Ok, I couldn’t resist… but drilling rig financing truly does matter, and not just because I could get away with a groin-inducing joke to lead off this piece. It matters because these machines are not only impressive to look at, but they also come in all kinds of sizes, shapes, and configurations – not to mention drill types. Plus, they aren’t exactly “off the shelf” cheap.
When you think about a drilling rig, what do you picture? If you asked ten different people, you’d probably get ten different types. Even the professionals who work with these machines have different ideas of what constitutes a drill rig.
Financing these machines thus becomes a game of show and tell with your local bank. You say you want to finance a truck mounted hydraulic coil tubing drilling rig, and the bank says “huh, what is that?”, because in their experience, they’ve only leased traditional drill rigs, like the older cable tool drills. That’s why finding an equipment financing partner who knows all of the different drill types, and will happily write a lease for them, is paramount.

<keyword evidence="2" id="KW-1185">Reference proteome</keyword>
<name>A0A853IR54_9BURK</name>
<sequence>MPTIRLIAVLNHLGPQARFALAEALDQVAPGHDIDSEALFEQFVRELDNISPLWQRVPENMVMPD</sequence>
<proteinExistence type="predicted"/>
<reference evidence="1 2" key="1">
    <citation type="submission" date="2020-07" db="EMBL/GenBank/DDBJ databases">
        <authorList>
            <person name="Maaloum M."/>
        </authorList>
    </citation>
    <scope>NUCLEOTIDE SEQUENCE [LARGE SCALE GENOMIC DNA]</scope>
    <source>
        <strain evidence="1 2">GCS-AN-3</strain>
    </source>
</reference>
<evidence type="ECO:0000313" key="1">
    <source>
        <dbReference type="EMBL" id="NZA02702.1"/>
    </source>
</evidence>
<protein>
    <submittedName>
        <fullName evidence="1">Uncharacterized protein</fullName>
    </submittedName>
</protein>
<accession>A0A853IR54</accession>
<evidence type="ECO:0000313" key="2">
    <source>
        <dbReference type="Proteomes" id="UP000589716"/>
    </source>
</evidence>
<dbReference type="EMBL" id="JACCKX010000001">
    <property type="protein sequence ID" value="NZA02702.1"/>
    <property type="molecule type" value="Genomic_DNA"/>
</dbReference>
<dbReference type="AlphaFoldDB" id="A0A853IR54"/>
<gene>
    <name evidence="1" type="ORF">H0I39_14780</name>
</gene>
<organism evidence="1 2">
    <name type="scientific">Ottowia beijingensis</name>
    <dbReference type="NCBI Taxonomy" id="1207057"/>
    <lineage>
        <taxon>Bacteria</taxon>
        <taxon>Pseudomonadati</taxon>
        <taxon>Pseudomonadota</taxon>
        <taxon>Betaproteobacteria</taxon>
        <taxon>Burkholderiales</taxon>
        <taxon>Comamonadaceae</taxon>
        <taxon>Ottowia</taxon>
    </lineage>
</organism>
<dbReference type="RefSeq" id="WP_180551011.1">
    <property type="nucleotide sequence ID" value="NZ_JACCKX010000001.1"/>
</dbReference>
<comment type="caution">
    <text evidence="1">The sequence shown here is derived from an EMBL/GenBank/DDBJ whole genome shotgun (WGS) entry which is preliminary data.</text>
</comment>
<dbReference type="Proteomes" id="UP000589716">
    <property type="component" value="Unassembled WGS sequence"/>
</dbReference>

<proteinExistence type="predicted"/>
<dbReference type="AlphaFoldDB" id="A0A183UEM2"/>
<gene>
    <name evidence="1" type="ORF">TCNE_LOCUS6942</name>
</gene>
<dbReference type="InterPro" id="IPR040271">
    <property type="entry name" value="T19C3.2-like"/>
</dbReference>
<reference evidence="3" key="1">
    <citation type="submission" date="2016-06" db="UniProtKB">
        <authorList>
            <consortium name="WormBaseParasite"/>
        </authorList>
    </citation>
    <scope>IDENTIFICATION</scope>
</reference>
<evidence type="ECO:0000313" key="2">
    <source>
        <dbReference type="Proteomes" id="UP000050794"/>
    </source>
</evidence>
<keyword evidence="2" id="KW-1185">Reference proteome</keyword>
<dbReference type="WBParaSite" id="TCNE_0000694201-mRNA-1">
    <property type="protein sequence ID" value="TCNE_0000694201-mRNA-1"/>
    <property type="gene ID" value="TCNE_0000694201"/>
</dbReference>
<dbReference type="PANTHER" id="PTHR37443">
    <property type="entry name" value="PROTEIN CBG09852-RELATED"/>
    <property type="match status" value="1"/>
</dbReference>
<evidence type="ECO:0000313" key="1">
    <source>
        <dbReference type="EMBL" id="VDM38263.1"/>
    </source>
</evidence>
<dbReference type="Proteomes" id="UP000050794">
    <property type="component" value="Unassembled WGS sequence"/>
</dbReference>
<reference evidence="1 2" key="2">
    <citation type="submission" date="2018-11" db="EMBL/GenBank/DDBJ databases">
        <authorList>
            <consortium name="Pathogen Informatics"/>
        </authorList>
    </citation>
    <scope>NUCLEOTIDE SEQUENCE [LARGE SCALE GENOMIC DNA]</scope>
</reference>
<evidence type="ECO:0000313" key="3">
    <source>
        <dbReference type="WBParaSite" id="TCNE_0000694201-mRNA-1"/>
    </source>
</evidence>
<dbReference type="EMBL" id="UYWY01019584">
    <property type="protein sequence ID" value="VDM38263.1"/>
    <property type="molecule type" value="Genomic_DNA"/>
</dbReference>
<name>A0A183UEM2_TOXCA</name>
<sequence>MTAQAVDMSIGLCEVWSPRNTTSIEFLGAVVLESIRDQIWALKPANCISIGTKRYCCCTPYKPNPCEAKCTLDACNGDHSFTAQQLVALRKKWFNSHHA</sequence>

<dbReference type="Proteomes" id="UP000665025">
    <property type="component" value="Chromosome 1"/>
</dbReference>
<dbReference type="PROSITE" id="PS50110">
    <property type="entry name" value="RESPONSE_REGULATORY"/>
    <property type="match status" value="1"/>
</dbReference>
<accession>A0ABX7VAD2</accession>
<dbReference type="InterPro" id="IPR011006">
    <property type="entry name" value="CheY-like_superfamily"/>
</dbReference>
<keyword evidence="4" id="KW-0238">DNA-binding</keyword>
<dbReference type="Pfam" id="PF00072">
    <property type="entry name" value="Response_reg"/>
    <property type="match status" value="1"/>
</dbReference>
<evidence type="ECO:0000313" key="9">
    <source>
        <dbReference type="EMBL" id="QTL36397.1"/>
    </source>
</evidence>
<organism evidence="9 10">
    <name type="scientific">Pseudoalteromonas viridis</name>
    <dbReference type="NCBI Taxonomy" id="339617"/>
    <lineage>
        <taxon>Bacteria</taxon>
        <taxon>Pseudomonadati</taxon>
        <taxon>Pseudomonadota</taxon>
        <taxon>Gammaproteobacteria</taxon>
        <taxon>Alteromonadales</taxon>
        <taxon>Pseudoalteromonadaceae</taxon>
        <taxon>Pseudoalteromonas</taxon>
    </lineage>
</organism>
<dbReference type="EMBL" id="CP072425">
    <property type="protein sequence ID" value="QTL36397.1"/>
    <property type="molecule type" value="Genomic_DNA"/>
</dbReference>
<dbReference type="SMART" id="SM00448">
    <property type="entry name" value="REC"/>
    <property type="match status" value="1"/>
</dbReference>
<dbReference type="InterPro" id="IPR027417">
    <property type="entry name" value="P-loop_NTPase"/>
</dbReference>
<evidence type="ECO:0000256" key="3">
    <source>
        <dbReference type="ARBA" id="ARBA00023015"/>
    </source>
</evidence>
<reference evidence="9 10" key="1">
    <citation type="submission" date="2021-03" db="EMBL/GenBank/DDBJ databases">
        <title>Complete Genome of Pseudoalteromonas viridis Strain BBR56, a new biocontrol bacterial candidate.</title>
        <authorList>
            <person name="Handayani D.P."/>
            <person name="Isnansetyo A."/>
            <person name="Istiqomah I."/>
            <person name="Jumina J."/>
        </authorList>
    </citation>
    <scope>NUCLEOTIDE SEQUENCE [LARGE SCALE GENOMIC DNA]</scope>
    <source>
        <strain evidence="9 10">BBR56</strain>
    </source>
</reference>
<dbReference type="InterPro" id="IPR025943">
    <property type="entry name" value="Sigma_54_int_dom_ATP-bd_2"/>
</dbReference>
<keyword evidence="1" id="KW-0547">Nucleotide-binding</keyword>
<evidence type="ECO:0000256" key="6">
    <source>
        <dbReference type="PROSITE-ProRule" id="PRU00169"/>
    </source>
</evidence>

Up front cost is also an issue. While in almost all cases the machine is tied to profit, for certain companies that could take some time. We’re talking the more exploratory nature of some industries – digging for petroleum or minerals or similar is not always something that has a quick payoff. Again, score another point for spreading the payments out over several years.
Lastly, let’s bring Section 179 into the mix. Financing a major piece of equipment like a drilling rig, and then writing off the entire cost in year one (remember, Section 179 is $500k right now), is positively huge for many companies. It could mean the difference between a profitable year or not.
So in the end, drilling rig financing really matters. It’s a matter of seeing the “hole” picture!